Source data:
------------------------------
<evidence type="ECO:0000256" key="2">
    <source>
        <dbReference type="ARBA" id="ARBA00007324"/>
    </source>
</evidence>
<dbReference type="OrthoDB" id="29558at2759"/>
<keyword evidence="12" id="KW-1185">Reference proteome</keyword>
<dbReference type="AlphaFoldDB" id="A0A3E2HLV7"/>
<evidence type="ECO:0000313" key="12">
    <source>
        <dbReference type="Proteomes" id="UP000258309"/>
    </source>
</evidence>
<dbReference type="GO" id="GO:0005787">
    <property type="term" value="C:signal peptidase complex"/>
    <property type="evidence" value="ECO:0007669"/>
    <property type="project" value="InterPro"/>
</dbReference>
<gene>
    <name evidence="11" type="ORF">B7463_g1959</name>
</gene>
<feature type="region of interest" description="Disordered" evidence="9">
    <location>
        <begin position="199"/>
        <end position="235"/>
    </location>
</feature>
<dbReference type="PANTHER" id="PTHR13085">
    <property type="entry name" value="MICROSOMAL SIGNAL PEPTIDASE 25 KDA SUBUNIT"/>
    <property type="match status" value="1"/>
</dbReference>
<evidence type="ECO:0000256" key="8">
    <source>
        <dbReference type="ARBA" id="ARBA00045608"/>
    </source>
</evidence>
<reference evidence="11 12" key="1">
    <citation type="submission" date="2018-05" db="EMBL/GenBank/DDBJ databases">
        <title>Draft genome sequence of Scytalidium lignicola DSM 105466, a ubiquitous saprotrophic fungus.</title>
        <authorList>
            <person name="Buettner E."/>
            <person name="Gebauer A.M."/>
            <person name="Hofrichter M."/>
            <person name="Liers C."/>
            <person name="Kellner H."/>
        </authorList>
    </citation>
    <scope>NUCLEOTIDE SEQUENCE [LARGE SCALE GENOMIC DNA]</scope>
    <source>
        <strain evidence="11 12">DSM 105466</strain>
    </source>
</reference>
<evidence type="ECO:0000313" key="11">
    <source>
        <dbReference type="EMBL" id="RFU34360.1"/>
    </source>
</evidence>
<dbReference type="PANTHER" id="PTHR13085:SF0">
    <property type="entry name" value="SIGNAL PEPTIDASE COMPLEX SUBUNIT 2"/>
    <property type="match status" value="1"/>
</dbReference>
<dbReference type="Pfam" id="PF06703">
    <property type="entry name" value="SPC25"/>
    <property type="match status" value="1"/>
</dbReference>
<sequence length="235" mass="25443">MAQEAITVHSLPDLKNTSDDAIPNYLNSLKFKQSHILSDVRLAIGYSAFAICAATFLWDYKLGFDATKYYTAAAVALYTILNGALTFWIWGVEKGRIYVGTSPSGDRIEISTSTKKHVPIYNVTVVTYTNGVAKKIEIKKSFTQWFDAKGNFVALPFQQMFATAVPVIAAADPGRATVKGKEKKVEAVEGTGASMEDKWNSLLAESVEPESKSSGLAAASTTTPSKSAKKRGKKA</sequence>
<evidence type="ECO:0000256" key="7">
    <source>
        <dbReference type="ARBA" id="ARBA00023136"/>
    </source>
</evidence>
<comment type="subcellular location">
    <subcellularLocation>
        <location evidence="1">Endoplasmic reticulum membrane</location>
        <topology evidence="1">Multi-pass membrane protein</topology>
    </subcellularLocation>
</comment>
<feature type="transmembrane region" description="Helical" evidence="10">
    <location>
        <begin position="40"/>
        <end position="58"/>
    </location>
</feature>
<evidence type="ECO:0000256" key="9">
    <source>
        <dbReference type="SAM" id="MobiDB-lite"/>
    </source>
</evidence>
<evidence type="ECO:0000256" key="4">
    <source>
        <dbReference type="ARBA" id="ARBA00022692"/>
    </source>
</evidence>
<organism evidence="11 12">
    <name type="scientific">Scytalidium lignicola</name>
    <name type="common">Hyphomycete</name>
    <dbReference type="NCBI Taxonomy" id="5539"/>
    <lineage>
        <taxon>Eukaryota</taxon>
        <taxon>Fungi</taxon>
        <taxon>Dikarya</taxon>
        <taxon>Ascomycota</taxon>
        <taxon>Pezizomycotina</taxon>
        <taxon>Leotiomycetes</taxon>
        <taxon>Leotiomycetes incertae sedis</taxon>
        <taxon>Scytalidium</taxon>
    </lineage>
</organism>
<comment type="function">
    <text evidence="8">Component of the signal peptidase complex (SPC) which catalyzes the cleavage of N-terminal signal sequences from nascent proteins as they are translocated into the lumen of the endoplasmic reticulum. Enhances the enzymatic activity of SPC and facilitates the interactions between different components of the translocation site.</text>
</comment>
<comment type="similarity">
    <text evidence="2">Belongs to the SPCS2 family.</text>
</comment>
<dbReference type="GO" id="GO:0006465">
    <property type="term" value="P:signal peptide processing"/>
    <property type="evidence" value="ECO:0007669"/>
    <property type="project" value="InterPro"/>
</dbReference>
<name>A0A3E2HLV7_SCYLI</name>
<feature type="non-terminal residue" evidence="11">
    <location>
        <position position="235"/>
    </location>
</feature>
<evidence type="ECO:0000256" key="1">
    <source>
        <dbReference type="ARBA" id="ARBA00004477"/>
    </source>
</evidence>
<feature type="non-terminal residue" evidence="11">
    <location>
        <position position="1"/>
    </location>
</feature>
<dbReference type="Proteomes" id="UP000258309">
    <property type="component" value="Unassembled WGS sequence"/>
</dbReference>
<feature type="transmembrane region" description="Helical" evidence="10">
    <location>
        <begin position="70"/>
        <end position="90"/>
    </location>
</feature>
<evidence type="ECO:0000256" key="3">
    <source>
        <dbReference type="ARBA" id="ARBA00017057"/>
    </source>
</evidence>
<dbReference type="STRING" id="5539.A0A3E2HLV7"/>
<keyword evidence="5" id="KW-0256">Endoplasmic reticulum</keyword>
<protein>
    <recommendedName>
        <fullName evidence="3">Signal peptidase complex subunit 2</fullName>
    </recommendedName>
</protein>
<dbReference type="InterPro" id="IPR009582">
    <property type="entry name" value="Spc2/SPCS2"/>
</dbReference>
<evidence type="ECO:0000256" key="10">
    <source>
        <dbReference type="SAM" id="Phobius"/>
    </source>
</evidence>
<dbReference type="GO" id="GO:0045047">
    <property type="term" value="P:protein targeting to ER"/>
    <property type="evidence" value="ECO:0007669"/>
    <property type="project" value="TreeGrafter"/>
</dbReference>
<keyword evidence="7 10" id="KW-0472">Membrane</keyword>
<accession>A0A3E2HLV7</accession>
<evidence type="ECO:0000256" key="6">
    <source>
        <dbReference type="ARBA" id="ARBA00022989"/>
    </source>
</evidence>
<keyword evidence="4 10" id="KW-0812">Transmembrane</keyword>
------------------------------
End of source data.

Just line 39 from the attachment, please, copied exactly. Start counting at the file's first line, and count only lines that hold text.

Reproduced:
        <title>Draft genome sequence of Scytalidium lignicola DSM 105466, a ubiquitous saprotrophic fungus.</title>